A twelve-month Innovate UK Energy Catalyst study completed in September 2017 confirms the practicality of the innovative SENSE turbine installation and maintenance system. The SENSE installation process has been modelled using data typical of a standard construction vessel when operating in various sea states.
- SENSE equipment is modular and designed to mount on a standard construction vessel.
- a simple mechanical interface allows SENSE to be used with any turbine design.
- automated lifting controls means no human interaction during heavy load transfer operations.
- SENSE allows rapid turbine installation and major maintenance on tall onshore towers and deep-water offshore sites, including floating foundation technology.
- SENSE equipment is cheap enough to be retained by a project for use throughout the operational life.
LIMITATIONS OF CURRENT INSTALLATION METHODS
The jack up approach has a limited water depth capability and current deep water sites – e.g. Hywind Scotland (100m depth) – are beyond any jack up technology.
Special vessels will always be expensive and in limited supply.
What size do you make the ‘special vessel’? After you have invested, will it keep up with the rapid growth in turbine size?
Complicated piece by piece installation takes a long time and is vulnerable to changes in weather conditions.
More operations = higher risk of accidents.
Onshore turbines are getting taller – already over 160m for a production turbine.
SENSE CHANGES EVERYTHING
- eliminate the need for expensive purpose-built vessels or cranes
- exploit narrow weather windows and install multiple units in parallel
- the water depth at the project site is irrelevant – works equally well with fixed or floating foundations
- scalable without limit – will keep up with the rapid development of larger turbines.
- reduce exposure to technology risk – turbines with limited track record can be considered because serial faults (if they occur) can be repaired faster and with less downtime.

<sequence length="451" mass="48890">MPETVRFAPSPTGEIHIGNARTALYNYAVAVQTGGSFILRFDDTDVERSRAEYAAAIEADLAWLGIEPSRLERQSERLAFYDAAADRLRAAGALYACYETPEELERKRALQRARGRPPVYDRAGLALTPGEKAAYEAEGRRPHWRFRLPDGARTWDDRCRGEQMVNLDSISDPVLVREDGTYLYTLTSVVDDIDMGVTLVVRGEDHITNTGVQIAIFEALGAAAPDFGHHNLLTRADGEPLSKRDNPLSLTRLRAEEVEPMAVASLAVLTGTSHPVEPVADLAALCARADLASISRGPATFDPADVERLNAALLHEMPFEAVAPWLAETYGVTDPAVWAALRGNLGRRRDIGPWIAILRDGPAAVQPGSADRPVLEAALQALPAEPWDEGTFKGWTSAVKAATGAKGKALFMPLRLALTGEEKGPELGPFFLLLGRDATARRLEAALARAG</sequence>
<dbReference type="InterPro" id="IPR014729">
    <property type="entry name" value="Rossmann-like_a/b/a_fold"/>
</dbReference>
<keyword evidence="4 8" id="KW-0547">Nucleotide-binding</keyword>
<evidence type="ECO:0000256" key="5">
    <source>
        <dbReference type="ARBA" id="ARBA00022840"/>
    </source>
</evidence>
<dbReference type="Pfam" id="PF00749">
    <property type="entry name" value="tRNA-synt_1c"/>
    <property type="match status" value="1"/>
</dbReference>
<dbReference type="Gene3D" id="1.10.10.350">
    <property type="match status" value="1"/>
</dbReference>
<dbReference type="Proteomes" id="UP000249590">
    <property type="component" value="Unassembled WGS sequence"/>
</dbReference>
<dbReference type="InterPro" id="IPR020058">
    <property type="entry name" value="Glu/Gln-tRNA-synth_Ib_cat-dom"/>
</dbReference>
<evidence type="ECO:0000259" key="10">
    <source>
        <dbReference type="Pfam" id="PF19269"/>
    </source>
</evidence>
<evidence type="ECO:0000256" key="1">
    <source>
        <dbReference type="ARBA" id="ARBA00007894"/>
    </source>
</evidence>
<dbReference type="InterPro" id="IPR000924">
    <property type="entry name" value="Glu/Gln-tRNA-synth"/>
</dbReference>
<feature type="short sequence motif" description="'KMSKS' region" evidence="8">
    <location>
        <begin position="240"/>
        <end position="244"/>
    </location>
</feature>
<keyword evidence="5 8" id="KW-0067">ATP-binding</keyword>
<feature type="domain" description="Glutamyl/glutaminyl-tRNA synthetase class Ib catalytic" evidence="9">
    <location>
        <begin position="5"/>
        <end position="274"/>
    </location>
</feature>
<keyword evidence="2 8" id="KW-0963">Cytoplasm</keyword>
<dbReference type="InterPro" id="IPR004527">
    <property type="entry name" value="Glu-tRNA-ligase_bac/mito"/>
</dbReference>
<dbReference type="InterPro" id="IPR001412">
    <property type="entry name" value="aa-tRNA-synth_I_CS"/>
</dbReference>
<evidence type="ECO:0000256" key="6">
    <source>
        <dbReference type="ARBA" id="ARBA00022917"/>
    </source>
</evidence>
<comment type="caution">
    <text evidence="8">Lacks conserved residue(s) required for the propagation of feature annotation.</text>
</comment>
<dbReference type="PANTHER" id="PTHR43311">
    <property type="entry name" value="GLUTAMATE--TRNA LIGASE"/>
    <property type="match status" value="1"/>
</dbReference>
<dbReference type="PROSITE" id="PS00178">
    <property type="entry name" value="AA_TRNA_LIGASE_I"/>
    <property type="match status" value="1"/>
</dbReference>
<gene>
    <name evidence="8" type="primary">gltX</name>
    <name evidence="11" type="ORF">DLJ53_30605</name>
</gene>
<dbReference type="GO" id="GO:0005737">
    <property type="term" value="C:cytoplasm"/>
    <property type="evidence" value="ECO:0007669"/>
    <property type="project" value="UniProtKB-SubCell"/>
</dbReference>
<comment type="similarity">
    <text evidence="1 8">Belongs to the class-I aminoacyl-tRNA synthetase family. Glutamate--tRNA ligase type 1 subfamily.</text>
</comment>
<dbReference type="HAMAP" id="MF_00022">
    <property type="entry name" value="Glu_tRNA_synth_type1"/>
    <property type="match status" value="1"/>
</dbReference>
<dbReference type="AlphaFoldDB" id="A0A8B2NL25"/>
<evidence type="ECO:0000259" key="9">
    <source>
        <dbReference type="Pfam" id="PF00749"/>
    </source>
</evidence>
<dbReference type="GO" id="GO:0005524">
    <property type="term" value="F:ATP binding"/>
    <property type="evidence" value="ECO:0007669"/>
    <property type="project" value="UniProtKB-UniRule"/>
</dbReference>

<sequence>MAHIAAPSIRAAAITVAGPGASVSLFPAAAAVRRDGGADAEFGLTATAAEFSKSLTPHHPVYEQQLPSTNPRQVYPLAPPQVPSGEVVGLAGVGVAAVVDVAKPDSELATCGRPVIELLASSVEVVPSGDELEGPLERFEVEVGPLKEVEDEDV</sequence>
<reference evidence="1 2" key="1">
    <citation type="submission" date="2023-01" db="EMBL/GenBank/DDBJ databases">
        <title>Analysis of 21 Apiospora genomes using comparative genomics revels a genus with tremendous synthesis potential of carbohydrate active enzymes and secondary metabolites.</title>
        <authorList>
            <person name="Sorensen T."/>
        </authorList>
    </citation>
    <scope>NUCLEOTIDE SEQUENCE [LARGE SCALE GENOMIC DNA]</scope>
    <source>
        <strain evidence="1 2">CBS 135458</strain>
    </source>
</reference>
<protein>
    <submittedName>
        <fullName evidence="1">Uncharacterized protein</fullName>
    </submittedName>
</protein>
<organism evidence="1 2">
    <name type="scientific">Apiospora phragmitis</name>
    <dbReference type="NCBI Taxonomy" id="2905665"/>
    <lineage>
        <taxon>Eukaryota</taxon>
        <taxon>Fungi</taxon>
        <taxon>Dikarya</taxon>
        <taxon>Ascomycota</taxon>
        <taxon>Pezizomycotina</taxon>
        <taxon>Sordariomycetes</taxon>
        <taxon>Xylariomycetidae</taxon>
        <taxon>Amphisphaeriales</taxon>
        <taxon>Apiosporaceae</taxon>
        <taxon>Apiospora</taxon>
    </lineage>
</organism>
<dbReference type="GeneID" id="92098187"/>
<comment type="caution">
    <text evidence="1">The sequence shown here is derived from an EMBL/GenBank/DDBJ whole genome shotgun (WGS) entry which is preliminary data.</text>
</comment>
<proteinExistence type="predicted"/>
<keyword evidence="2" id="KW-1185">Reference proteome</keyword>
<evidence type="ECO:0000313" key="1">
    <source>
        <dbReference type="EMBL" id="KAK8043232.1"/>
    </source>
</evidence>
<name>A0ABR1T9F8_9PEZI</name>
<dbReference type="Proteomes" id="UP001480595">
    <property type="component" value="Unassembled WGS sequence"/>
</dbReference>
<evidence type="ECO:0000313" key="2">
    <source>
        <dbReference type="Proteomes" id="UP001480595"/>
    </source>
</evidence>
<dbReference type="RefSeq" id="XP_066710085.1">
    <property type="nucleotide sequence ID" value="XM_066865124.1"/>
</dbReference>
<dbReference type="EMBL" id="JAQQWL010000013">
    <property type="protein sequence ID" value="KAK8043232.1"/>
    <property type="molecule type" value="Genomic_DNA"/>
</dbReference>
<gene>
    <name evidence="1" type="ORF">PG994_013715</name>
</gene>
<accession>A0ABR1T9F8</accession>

A NEW SYSTEM FOR INSTALLING WIND TURBINES & REDUCING THE COST OF WIND ENERGY
For offshore turbines the rotor nacelle assembly, fitted with a special carriage, is transported to site using a standard construction vessel. When close to the tower, the rotor nacelle assembly is transferred to the base of the tower in one rapid operation where the special carriage attaches to the tower under automatic control, allowing the transport vessel to quickly move away.
For on-shore turbines the nacelle, hub and blades are transported to site as normal. A standard (far smaller) crane assembles the special carriage, the nacelle and the rotor to the base of the tower using a standard (far smaller) crane.
For both on and off-shore turbines, once the rotor nacelle assembly is attached on the tower the special carriage, equipped with power supply and automatic controls, lifts it to the top of the tower and rotates it into position and hold it until bolted down quickly and safely. Once installed, the special carriage is retrieved and can be used for the next turbine.
How are the towers installed?
For an onshore turbine there are many self-erecting tower systems in the market.
For offshore, towers will be installed at the same time and with the same equipment as the fixed foundation structure or become part of the floating foundation.
RESULTS FROM THE INNOVATE UK STUDY
The North Sea Giant is a typical construction vessel which could be used to deploy SENSE
Modelling response, showing that SENSE can transfer a 700 t Rotor Nacelle Assembly from the vessel to the tower base in sea states typical of the North Sea
Turbine installation using conventional methods for a 1200 MW North Sea project
Turbine installation for the same 1200MW north sea project under identical weather conditions using SENSE